This paper explores the effectiveness of financial literacy programs. It further seeks to establish the relationship between financial literacy and certain demographic characteristics. This study adopted a correlational research design as the framework to examine the relationship between variables without determining cause and effect. Data were randomly collected from 235 petty traders in Kumasi central market, Ghana. The paper found that promoting and preserving public confidence in the financial sector would take much longer time than envisioned by Bank of Ghana (BoG) if the challenge posed by inadequate financial literacy is not tackled.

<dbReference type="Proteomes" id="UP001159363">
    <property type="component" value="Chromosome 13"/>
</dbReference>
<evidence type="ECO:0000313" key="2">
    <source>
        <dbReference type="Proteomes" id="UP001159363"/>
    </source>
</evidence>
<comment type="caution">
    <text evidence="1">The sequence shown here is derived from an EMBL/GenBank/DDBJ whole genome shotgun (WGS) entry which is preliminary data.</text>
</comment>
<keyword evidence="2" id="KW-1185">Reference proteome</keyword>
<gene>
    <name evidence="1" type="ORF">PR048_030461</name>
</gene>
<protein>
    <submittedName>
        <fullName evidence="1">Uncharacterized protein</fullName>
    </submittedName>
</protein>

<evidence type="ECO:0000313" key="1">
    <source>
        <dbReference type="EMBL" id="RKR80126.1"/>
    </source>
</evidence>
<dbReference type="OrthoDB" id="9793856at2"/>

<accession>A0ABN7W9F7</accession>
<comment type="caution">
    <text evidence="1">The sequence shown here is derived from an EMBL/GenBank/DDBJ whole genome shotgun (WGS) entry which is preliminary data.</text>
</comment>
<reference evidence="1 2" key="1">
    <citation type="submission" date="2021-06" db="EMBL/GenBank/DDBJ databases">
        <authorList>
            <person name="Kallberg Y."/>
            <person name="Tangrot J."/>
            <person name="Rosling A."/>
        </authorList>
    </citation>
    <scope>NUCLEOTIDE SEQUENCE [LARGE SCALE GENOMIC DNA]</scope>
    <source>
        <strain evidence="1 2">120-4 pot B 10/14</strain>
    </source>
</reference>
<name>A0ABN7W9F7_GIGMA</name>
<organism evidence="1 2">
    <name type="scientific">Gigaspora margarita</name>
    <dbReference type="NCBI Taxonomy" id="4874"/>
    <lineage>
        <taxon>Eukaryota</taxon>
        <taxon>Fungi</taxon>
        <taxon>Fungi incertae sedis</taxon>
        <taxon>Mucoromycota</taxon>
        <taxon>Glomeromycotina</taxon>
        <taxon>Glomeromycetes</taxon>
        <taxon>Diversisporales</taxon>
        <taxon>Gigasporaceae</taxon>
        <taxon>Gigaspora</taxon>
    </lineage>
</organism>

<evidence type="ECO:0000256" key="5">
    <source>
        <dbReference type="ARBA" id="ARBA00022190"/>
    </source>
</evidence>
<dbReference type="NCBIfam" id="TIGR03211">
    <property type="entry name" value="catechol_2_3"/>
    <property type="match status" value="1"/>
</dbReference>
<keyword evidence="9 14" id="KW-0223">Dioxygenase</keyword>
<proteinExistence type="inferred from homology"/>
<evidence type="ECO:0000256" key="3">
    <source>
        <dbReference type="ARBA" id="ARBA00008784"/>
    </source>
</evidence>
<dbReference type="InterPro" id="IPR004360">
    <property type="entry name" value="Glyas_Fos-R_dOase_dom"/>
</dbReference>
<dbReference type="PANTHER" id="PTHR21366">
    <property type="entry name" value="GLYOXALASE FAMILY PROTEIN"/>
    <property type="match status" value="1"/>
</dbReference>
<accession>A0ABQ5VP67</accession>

Age and work experience were positively related to financial literacy. Also, mother’s education was positively correlated with respondents’ financial literacy. The findings also indicate that traders with high level of education display higher financial literacy level than non-educated ones. The study recommends that policy makers should also make sure that customers easily get access to the bank’s activities related to financial education as the study has indicated that the banks’ activities are not accessible.